The mega-cap stocks that dominate the US markets have enjoyed an amazing bull run. But February’s first correction in years proved things are changing. With that unnatural low-volatility melt-up behind us, it’s more important than ever to keep leading stocks’ underlying fundamentals in focus. They help investors understand which major American companies are the best buys and when to deploy capital in them.

For some years now, I’ve been doing deep dives into the quarterly financial and operational results in the small contrarian sector of gold and silver miners. While hard and tedious work, this exercise has proven incredibly valuable. With each passing quarter my knowledge of individual companies grows, helping to ferret out miners with superior fundamentals and the greatest upside potential. Traders love the resulting essays.

This successful fundamental-research methodology can be applied to other sectors, and even the stock markets as a whole. And no “sector” is more important to the overall stock markets than the biggest and best American companies. So I’m starting this new essay series to analyze their quarterly results on an ongoing basis. Today’s initial foray starts with their latest results from Q4’17, a critical baseline quarter.

With the new Q1’18 earnings season getting underway, Q4’17’s data is getting stale. Optimally this research would’ve been done 6 weeks or so ago. But it wasn’t until long-lost stock-market volatility finally roared back in February and March that it became abundantly clear big changes are afoot. After that it took time to build our necessary underlying spreadsheets and dive into the big US stocks’ Q4 results.

Going forward it will be easier to analyze and publish new quarters’ results much sooner after those quarters end. But getting Q4’17 baseline data was absolutely essential. That may very well prove the final quarter in one of the most-extraordinary bull markets on record. The flagship S&P 500 stock index had powered 324.6% higher over 8.9 years, making for the third-largest and second-longest US bull on record!

That was also just a hair under the second-largest ranking. 2017 was truly the best of times for the stock markets too. Record-low volatility along with extreme euphoria in anticipation of Republicans’ coming massive corporate tax cuts drove the S&P 500 (SPX) 19.4% higher with nary even a trivial 4%+ pullback. Nearly everyone was convinced this idyllic rally could continue indefinitely, traders were utterly enchanted.

A key real-world side effect of last year’s epic stock-market exuberance was sharply-higher spending by households and corporations alike. Late in major bull markets when everyone is complacent and greedy the wealth effect is very strong. People extrapolate their fat stock gains out into infinity, and ramp their spending accordingly. That drives strong growth in corporate sales and profits, greatly reinforcing the elation.

As a contrarian student of the markets and trader, I wasn’t drinking that Kool-Aid. On 2017’s final trading day I published an essay on the hyper-risky stock markets, explaining why a new bear was long overdue. The valuations of the elite SPX stocks were deep into formal bubble territory, running at average trailing-twelve-month price-to-earnings ratios of 30.7x at the time. That would further balloon to 31.8x by late January!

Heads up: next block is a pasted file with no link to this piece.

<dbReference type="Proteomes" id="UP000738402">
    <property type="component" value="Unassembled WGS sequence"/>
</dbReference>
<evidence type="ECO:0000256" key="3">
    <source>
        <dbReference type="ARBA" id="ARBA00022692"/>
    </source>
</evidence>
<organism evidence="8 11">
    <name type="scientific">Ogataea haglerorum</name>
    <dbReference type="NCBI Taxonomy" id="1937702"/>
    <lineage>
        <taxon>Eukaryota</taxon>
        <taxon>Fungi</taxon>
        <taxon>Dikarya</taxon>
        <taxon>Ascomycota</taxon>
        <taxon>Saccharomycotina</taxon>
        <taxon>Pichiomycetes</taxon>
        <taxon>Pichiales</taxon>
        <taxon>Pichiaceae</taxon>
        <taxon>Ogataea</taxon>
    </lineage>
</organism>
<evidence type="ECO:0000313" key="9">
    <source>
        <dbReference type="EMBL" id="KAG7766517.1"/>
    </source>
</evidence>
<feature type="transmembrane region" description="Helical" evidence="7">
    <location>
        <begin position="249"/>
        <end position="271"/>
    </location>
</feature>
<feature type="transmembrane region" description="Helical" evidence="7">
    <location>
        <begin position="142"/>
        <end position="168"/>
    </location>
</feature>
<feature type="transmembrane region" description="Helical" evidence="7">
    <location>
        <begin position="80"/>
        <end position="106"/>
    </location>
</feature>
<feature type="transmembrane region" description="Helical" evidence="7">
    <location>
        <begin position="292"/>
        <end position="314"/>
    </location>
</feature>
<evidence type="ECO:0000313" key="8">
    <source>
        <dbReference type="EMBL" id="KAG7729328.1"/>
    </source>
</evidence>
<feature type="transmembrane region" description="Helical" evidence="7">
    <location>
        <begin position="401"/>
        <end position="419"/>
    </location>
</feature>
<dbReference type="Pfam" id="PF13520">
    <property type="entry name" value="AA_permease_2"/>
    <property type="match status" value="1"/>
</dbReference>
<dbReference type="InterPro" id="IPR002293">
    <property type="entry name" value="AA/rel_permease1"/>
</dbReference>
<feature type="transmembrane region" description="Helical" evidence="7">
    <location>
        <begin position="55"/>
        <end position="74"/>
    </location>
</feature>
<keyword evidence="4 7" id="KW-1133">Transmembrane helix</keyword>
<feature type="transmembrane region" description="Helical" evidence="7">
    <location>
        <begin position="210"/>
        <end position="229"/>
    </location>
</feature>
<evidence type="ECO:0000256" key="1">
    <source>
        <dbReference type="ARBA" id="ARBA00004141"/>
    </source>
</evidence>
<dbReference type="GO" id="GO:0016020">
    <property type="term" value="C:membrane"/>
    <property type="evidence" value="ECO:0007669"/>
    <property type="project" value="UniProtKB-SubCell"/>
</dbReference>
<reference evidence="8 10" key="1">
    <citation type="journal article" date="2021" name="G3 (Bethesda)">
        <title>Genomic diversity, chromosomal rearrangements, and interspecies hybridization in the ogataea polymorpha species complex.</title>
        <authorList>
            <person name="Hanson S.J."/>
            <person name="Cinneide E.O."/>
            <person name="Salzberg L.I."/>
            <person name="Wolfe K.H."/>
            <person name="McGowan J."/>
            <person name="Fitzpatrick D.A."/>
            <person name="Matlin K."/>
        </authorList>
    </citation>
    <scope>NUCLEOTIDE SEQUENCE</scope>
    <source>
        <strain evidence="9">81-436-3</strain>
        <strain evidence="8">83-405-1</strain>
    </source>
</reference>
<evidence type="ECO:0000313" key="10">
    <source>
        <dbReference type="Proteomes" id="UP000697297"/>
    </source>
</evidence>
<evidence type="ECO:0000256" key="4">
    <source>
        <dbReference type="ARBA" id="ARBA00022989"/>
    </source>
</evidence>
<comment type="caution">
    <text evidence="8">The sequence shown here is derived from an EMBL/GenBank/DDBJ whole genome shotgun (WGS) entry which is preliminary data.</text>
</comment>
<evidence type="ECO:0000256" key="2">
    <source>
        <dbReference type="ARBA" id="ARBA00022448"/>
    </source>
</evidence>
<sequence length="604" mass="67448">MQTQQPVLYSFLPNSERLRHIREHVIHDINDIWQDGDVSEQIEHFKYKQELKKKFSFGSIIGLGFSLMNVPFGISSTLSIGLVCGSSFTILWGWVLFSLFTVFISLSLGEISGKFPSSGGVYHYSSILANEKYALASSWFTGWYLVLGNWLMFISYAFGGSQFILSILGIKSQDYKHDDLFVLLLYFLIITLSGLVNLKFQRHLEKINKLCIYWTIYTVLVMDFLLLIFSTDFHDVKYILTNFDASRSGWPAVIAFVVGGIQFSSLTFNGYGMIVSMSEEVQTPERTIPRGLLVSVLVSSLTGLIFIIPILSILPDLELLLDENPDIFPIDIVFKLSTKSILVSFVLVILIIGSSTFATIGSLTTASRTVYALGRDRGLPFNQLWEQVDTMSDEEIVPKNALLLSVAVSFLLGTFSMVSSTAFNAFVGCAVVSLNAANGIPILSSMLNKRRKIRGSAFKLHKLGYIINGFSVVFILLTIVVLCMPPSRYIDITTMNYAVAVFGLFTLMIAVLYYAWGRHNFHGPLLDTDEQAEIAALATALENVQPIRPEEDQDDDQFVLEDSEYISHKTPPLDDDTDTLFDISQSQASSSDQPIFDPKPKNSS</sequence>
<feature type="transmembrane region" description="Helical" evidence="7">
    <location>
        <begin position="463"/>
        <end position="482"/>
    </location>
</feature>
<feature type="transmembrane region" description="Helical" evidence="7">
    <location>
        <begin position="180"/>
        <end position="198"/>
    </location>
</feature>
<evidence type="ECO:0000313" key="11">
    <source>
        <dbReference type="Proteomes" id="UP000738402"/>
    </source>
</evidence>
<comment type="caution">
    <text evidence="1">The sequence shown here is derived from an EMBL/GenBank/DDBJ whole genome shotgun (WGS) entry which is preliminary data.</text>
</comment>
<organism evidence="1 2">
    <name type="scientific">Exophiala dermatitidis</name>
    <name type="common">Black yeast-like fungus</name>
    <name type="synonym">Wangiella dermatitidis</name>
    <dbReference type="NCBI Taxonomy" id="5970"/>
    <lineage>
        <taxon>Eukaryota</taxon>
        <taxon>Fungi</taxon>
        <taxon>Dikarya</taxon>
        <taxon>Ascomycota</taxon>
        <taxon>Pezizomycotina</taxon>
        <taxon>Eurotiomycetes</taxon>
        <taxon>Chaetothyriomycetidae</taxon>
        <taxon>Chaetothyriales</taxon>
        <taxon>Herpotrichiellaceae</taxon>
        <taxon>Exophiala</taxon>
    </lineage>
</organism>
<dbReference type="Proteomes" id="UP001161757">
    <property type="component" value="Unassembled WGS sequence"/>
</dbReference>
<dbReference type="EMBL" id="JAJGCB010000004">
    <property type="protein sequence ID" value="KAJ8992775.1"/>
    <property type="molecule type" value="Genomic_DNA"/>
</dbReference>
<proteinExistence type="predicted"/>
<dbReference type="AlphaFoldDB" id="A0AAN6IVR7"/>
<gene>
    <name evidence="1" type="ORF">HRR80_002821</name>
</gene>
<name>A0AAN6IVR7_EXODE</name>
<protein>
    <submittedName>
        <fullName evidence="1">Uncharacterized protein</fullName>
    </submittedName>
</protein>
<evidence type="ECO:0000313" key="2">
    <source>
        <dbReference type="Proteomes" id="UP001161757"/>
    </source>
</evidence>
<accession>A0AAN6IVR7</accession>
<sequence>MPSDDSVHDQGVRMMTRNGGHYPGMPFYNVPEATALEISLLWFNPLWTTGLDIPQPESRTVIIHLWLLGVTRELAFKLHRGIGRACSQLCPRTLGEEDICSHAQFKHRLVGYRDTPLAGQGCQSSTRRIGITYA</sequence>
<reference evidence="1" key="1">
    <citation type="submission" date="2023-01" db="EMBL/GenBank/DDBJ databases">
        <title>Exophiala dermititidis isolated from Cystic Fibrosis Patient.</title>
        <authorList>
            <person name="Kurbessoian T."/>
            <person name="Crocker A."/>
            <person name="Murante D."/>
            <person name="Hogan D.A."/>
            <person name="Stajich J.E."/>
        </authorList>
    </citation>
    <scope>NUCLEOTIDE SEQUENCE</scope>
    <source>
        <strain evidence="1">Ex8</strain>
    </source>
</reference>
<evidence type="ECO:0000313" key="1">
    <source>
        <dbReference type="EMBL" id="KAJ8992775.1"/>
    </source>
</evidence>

More importantly, the world’s major central banks were pulling away the punch bowls that had directly fueled that vast orgy of stock-market excess. The Fed was starting to ramp its first-ever quantitative-tightening campaign to begin unwinding long years and trillions of dollars of quantitative-easing money printing. And the European Central Bank was drastically tapering its own QE bond-buying campaign.

This unprecedented tightening following radically-unprecedented QE would literally strangle the stock markets, as I explained in late October. The extreme euphoria drowned out those warnings then, but traders are more receptive now after the SPX’s first 10%+ correction in 2.0 years in early February. All this suggests high odds that Q4’17 will prove the final pre-peaking quarter of that central-bank-goosed bull.

Thus I couldn’t wait for Q1’18 data to start this new essay series, I had to get Q4’17’s baseline data no matter what. The world’s most-important stock index by far is the US S&P 500, which weights America’s biggest and best companies by market capitalization. So not surprisingly the world’s largest and most-important ETF is the SPY SPDR S&P 500 ETF which tracks the SPX. This week it had net assets of $252.4b!

That’s a staggering sum, reflecting the universal popularity of index investing late in major bull markets. Two of the next three largest ETFs also track the S&P 500, the IVV iShares Core S&P 500 ETF at $140.4b and the VOO Vanguard S&P 500 ETF at $87.1b. These dwarf the entire rest of the ETF sector. For comparison, the dominant and popular GLD SPDR Gold Shares gold ETF has net assets of just $37.3b.

Unfortunately my small financial-research company lacks the manpower to analyze all 500 SPX stocks in SPY each quarter. Support our business with enough newsletter subscriptions, and I would gladly hire the people necessary to do it! But for now we’re starting with the top-34 SPY components ranked by market capitalization. That’s an arbitrary number that fits neatly into the tables below, but a commanding sample.

As of the end of Q4’17 on December 29th, these 34 companies accounted for a staggering 41.8% of the total weighting in SPY and the SPX itself! They are the biggest and best American companies that are largely-if-not-totally driving US stock-market fortunes. Whether the SPX rolls over into a new bear market or not will depend on how these elite stocks fare. They are the widely-held mega-cap stocks everyone loves.

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